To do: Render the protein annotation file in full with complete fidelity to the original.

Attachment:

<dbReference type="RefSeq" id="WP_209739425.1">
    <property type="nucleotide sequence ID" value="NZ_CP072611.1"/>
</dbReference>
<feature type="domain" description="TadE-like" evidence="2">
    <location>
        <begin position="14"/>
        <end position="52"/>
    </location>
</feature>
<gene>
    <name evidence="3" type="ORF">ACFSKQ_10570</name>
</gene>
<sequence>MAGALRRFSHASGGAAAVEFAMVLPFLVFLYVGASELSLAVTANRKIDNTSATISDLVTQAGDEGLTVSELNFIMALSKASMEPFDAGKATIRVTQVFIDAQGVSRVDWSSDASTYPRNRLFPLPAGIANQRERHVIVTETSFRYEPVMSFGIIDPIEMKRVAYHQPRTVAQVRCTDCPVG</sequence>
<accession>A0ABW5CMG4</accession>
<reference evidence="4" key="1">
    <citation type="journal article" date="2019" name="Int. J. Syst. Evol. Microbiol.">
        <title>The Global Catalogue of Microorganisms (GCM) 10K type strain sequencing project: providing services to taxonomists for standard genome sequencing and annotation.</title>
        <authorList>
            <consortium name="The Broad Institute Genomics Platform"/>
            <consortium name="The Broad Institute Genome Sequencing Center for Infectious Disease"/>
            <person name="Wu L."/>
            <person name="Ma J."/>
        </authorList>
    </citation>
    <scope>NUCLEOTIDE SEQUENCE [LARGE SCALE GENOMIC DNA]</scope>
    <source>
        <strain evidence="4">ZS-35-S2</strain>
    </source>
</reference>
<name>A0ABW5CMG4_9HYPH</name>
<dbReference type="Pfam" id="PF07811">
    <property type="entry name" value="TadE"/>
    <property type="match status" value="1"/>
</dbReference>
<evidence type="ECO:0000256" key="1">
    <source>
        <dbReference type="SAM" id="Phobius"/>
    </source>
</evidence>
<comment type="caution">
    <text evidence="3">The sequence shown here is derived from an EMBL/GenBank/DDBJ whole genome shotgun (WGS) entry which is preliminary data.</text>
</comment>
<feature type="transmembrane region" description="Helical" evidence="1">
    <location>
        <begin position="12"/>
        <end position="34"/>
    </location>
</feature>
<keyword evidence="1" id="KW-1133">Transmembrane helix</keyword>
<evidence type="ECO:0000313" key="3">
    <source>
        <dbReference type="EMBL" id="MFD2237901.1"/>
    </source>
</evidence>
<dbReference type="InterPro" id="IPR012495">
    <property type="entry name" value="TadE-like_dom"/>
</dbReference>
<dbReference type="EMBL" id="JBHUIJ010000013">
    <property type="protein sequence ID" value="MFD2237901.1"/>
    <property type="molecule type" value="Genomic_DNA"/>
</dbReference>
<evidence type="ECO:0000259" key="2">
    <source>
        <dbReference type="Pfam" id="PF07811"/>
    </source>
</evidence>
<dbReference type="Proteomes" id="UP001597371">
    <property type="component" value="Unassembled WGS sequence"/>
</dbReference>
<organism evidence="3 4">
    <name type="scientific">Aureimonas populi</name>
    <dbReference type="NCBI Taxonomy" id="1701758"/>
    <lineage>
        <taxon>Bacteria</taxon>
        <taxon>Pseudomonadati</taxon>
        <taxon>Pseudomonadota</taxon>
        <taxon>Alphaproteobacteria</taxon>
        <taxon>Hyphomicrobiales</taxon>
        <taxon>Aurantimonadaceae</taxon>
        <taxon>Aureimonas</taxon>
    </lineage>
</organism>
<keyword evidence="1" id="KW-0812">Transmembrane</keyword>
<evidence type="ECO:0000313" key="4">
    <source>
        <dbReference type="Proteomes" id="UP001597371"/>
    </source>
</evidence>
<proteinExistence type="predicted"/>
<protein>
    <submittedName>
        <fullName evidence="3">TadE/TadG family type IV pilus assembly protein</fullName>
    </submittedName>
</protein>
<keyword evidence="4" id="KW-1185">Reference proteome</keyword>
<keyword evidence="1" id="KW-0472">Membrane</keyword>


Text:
<dbReference type="RefSeq" id="WP_209739425.1">
    <property type="nucleotide sequence ID" value="NZ_CP072611.1"/>
</dbReference>
<feature type="domain" description="TadE-like" evidence="2">
    <location>
        <begin position="14"/>
        <end position="52"/>
    </location>
</feature>
<gene>
    <name evidence="3" type="ORF">ACFSKQ_10570</name>
</gene>
<sequence>MAGALRRFSHASGGAAAVEFAMVLPFLVFLYVGASELSLAVTANRKIDNTSATISDLVTQAGDEGLTVSELNFIMALSKASMEPFDAGKATIRVTQVFIDAQGVSRVDWSSDASTYPRNRLFPLPAGIANQRERHVIVTETSFRYEPVMSFGIIDPIEMKRVAYHQPRTVAQVRCTDCPVG</sequence>
<accession>A0ABW5CMG4</accession>
<reference evidence="4" key="1">
    <citation type="journal article" date="2019" name="Int. J. Syst. Evol. Microbiol.">
        <title>The Global Catalogue of Microorganisms (GCM) 10K type strain sequencing project: providing services to taxonomists for standard genome sequencing and annotation.</title>
        <authorList>
            <consortium name="The Broad Institute Genomics Platform"/>
            <consortium name="The Broad Institute Genome Sequencing Center for Infectious Disease"/>
            <person name="Wu L."/>
            <person name="Ma J."/>
        </authorList>
    </citation>
    <scope>NUCLEOTIDE SEQUENCE [LARGE SCALE GENOMIC DNA]</scope>
    <source>
        <strain evidence="4">ZS-35-S2</strain>
    </source>
</reference>
<name>A0ABW5CMG4_9HYPH</name>
<dbReference type="Pfam" id="PF07811">
    <property type="entry name" value="TadE"/>
    <property type="match status" value="1"/>
</dbReference>
<evidence type="ECO:0000256" key="1">
    <source>
        <dbReference type="SAM" id="Phobius"/>
    </source>
</evidence>
<comment type="caution">
    <text evidence="3">The sequence shown here is derived from an EMBL/GenBank/DDBJ whole genome shotgun (WGS) entry which is preliminary data.</text>
</comment>
<feature type="transmembrane region" description="Helical" evidence="1">
    <location>
        <begin position="12"/>
        <end position="34"/>
    </location>
</feature>
<keyword evidence="1" id="KW-1133">Transmembrane helix</keyword>
<evidence type="ECO:0000313" key="3">
    <source>
        <dbReference type="EMBL" id="MFD2237901.1"/>
    </source>
</evidence>
<dbReference type="InterPro" id="IPR012495">
    <property type="entry name" value="TadE-like_dom"/>
</dbReference>
<dbReference type="EMBL" id="JBHUIJ010000013">
    <property type="protein sequence ID" value="MFD2237901.1"/>
    <property type="molecule type" value="Genomic_DNA"/>
</dbReference>
<evidence type="ECO:0000259" key="2">
    <source>
        <dbReference type="Pfam" id="PF07811"/>
    </source>
</evidence>
<dbReference type="Proteomes" id="UP001597371">
    <property type="component" value="Unassembled WGS sequence"/>
</dbReference>
<organism evidence="3 4">
    <name type="scientific">Aureimonas populi</name>
    <dbReference type="NCBI Taxonomy" id="1701758"/>
    <lineage>
        <taxon>Bacteria</taxon>
        <taxon>Pseudomonadati</taxon>
        <taxon>Pseudomonadota</taxon>
        <taxon>Alphaproteobacteria</taxon>
        <taxon>Hyphomicrobiales</taxon>
        <taxon>Aurantimonadaceae</taxon>
        <taxon>Aureimonas</taxon>
    </lineage>
</organism>
<keyword evidence="1" id="KW-0812">Transmembrane</keyword>
<evidence type="ECO:0000313" key="4">
    <source>
        <dbReference type="Proteomes" id="UP001597371"/>
    </source>
</evidence>
<proteinExistence type="predicted"/>
<protein>
    <submittedName>
        <fullName evidence="3">TadE/TadG family type IV pilus assembly protein</fullName>
    </submittedName>
</protein>
<keyword evidence="4" id="KW-1185">Reference proteome</keyword>
<keyword evidence="1" id="KW-0472">Membrane</keyword>